Segmentation by skills and wage discrimination in a trans-border labor market
Global markets, free mobility and political integration among nation states should have a relevant impact on key issues in regional labor market studies, such as immigration, segmentation and delimitation. This paper presents an economic analysis of the impacts on segmentation, salary and human capital of the tight Swiss regulation imposed in past on immigrant workers. The case studied is the canton Ticino, a labor market whose gravity center is located at 20 km form the Italian border and 50 km from the center of the agglomeration of Milan. This very specific location allows to study the differentiated impacts on salaries, contract duration and allocation to industries of trans-border commuters as compared to short and long term immigrants. First evidence indicates the presence of a relevant immigration surplus (Borjas 1995) for the Ticino economy in the case of commuters and seasonal immigrants on the lower scale of qualification. Concerning more qualified labor force, empirical analysis of wage functions indicate a segmentation with respect to duration of contracts, more stable contracts being offered to resident workers. Here, the benefits are reaped by the protected labor force while industry does not seem to realize a significant surplus. The paper end with a theoretical discussion of the possible changes provoked by the imminent change in regulation implied by bilateral treaties on free mobility with the EU entering in vigor this year and draws some conclusions on the future relevance of the concept of border regions in a labor market context.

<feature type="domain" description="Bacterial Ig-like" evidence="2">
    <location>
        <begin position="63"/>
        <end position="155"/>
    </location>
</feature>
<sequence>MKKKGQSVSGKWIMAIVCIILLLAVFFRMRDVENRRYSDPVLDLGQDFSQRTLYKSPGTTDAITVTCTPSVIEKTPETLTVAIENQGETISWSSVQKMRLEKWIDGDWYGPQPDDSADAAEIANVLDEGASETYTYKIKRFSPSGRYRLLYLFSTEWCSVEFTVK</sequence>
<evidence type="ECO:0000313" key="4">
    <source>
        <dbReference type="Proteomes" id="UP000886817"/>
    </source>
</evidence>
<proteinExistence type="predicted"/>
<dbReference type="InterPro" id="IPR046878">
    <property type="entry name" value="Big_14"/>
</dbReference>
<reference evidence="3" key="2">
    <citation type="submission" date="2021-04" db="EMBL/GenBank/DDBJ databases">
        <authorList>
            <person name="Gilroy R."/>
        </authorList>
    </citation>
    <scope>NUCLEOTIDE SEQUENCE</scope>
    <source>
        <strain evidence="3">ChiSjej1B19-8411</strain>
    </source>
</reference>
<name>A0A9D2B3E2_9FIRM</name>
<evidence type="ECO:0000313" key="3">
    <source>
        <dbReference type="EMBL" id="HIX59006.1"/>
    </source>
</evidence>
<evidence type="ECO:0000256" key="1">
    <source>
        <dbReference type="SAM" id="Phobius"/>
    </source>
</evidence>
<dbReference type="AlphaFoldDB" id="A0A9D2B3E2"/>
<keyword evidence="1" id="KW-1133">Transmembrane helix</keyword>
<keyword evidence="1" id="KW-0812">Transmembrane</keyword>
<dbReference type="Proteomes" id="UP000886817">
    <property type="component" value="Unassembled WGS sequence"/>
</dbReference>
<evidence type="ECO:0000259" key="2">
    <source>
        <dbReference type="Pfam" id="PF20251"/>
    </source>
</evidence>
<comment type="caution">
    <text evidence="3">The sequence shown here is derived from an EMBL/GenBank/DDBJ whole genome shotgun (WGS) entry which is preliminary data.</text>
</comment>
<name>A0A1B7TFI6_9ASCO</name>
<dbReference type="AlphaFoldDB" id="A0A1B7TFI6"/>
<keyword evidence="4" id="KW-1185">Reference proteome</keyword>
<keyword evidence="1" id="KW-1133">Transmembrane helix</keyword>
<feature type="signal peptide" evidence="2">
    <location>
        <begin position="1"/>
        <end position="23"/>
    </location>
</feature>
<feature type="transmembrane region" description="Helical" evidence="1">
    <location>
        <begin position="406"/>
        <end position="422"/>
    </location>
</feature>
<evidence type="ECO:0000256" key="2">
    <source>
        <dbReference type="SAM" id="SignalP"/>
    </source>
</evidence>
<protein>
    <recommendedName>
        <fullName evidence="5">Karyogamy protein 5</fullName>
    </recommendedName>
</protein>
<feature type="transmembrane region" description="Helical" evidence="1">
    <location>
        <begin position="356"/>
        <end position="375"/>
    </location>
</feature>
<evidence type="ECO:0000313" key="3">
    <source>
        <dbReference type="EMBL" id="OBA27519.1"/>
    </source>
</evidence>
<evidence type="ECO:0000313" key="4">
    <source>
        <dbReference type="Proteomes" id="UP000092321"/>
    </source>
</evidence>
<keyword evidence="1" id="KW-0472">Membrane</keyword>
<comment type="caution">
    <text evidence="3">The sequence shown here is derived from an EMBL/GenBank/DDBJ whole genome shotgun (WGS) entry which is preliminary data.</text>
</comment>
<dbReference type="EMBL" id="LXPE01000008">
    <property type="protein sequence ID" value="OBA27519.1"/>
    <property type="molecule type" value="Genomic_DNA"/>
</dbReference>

References listed on IDEAS
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